Feedback initiatives seek to amplify citizen voices in shaping development priorities, monitoring progress and evaluating results. How does this intersect with other elements of democracy, such as parliamentarians elected to represent their constituencies?
Earlier this week, the World Bank hosted an event on "Closing Feedback Loops: From Engaged Citizens to More Responsive Governments.” Government, multilateral and civil society representatives discussed the opportunities and challenges of sparking meaningful dialogue with citizens related to development investments and results. Much of the event focused on familiar themes: engaging citizens is not just a means to better development projects, but is an end in itself; technology is a catalyst, but not a panacea to more inclusive dialogue; addressing incentives to participate is critical to sustainability; and governments and donors must be committed to respond and act upon feedback. One discussion thread worth highlighting is that of the relationship between citizen feedback and representative democracy. Several participants, including a former parliamentarian, raised questions as to whether citizen feedback efforts adequately take into account parliaments and if these initiatives may even circumvent the legitimacy of elected representatives.
Courtesy Image: Alex Howard
I'd frame the issue for consideration somewhat differently, as a question of whether feedback initiatives circumvent elected representatives or revitalize democratic dialogue. One's answer to this question depends on how you define democracy. Does the role of citizens begin or end at the ballot box? Do citizens cede their voice to their representatives to advocate on their behalf in policy discussions or does vibrant democracy demand that citizens must also participate in informed dialogue?
Elected representatives can play a critical role in promoting more accountable development policies and effective investments. They are just as in need of real-time information from their constituents as are line ministry officials in the executive branch or international donor agencies. Governments and donors setting up systems to solicit feedback from citizens on development investments, projects and governance have an obligation to ensure that this information is also accessible to legislatures.
Courtesy Image: Open Government Partnership
Parliamentarians are certainly in a much stronger position to shine a light on how well governments and donors are doing in responding and acting upon citizen concerns. If elected officials have access to the same information that their counterparts in line ministries and donor agencies do, they can help incentivize officials in the executive branch and donor agencies receiving the feedback to do something about it. In the words of one participant, Norma Garza, parliamentarians might just enable countries to actually close the feedback loop. Admittedly, this has been an oversight in much of the dialogue surrounding citizen feedback initiatives to date where engaging parliaments has taken a backseat in discussions focused on collapsing the distance between executive branches, donors and communities.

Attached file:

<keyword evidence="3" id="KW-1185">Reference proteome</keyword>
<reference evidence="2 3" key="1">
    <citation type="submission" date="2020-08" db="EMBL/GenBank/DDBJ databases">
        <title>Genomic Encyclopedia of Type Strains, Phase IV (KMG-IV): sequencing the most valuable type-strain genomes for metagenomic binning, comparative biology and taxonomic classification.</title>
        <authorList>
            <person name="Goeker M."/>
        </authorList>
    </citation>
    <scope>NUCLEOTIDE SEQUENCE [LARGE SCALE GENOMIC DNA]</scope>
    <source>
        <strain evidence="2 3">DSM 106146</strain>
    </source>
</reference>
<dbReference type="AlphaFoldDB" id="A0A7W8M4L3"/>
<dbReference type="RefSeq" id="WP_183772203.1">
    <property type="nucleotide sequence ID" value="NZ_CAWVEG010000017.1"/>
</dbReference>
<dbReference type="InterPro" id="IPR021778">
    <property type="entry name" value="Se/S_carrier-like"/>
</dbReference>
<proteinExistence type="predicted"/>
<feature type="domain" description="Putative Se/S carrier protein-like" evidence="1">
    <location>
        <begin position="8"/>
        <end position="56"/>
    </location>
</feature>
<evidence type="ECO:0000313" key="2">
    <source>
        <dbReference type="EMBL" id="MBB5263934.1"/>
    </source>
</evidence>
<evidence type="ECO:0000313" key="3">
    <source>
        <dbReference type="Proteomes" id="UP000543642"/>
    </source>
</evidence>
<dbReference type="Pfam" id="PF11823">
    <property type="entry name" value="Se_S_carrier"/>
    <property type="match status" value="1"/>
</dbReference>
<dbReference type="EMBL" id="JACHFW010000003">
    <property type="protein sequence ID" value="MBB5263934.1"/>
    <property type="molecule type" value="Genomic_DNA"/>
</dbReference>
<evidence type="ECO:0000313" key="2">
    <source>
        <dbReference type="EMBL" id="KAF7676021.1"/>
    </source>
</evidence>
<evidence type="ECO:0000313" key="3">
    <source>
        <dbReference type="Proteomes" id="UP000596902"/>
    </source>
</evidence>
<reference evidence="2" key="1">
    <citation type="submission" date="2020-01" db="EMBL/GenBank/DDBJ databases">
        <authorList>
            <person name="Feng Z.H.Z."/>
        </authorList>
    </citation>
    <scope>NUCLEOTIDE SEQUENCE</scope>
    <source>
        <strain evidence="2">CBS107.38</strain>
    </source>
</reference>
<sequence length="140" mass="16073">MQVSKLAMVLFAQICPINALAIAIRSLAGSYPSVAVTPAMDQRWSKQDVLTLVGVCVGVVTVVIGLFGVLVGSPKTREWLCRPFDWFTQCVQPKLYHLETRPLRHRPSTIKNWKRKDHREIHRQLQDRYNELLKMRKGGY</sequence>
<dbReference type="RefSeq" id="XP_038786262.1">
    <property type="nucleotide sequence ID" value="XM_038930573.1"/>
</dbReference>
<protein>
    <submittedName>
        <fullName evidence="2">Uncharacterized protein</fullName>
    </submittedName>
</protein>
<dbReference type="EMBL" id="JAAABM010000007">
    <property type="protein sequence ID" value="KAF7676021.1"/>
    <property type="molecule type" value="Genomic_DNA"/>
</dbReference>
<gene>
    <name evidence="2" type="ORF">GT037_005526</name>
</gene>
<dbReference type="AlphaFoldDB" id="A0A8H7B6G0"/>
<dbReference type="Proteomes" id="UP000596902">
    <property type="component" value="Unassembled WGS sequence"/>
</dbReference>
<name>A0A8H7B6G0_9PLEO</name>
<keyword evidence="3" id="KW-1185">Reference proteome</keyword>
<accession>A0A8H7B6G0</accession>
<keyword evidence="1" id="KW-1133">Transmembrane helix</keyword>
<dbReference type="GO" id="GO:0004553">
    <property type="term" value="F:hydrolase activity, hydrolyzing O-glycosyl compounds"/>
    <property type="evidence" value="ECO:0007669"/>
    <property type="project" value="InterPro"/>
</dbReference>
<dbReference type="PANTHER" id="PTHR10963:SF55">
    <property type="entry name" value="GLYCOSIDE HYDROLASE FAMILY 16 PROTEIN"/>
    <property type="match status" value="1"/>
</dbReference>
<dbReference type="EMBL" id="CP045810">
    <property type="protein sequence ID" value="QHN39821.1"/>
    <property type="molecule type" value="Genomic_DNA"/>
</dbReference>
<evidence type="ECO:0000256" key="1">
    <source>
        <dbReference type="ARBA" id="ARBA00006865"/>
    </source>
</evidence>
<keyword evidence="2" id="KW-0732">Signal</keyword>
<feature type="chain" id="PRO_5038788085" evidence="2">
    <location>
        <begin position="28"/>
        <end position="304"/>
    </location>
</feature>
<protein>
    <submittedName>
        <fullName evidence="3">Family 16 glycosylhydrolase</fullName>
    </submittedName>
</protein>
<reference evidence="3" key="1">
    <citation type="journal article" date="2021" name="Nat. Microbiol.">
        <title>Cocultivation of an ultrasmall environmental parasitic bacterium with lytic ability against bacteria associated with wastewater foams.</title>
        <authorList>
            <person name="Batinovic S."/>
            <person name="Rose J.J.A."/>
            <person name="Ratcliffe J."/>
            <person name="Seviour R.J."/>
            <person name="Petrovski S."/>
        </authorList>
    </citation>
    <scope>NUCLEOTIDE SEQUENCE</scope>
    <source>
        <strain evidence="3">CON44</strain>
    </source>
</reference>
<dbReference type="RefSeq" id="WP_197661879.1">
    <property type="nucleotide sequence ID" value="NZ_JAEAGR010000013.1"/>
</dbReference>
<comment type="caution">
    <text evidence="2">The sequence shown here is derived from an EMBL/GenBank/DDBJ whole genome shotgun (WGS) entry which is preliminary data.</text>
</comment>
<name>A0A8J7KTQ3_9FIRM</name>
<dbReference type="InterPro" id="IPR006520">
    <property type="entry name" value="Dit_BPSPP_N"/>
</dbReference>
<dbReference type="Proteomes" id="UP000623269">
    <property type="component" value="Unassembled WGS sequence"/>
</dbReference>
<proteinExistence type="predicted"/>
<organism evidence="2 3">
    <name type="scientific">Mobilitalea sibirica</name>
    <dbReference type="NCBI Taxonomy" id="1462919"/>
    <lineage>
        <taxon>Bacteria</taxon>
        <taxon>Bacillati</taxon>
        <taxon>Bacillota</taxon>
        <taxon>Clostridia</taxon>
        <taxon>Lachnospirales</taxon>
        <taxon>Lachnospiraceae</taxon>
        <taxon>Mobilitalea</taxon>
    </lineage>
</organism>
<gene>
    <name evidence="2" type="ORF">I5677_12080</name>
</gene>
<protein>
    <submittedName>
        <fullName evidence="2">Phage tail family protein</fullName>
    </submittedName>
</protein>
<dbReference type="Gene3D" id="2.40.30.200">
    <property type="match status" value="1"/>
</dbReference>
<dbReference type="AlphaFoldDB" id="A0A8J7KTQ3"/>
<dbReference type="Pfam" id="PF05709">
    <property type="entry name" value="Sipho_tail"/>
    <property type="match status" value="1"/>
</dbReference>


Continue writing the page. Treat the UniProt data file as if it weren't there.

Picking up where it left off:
Failure to take parliamentarians into account when soliciting citizen views on investment priorities and development results could have harmful consequences. Without real-time information, elected representatives are more likely to make decisions with limited situational awareness of the concerns of their constituents. The effectiveness and sustainability of the citizen feedback initiatives themselves could be undermined without involvement, and buy-in, from legislatures.
Does the assumption that parliaments are willing to be responsive to citizen feedback hold true in practice? Elected representatives may face the same incentive problems as those in the executive branch and in donor agencies, namely, the cost, time and effort involved in acting upon concerns that citizens raise. As another participant, Richard Pietro argued, integrating citizen feedback into the decision-making calculus of elected representatives may require them to reconceptualize their role as ”facilitators of good governance.”
Open data and citizen feedback will not improve accountability on their own. There are countless new feedback initiatives, but less is known about what incentivizes people to incorporate this information into their decision-making processes and, ultimately, change their behavior. Despite these unknowns, open data and citizen feedback are two necessary components if we want to see citizens, governments and donors engaged in a productive dialogue about what and where to invest in a country's development.
Citizen feedback and open data are best viewed as part of a broader movement towards societies that embrace inclusive and democratic dialogue. This implies that feedback initiatives shouldn't be viewed from a narrow technocratic lens. Instead, feedback should be better integrated within existing efforts to promote good governance. Donors already invest in activities to strengthen legislatures, bolster civil society and equip line ministries. Civil society groups have been involved in grassroots mobilization efforts with local communities and advocacy efforts with governments for greater transparency. A growing number of governments are signing on to open government and open data initiatives in an effort to combat information stovepipes, professionalize their civil service and become more transparent with their citizens.
In order to close the loop, we need to not only help citizens provide feedback, but also support governments in responding and acting upon it. We will get further if this is part of a concerted effort to create a supporting ecosystem for robust citizen-state dialogue rather than simply a stand-alone focus on feedback platforms.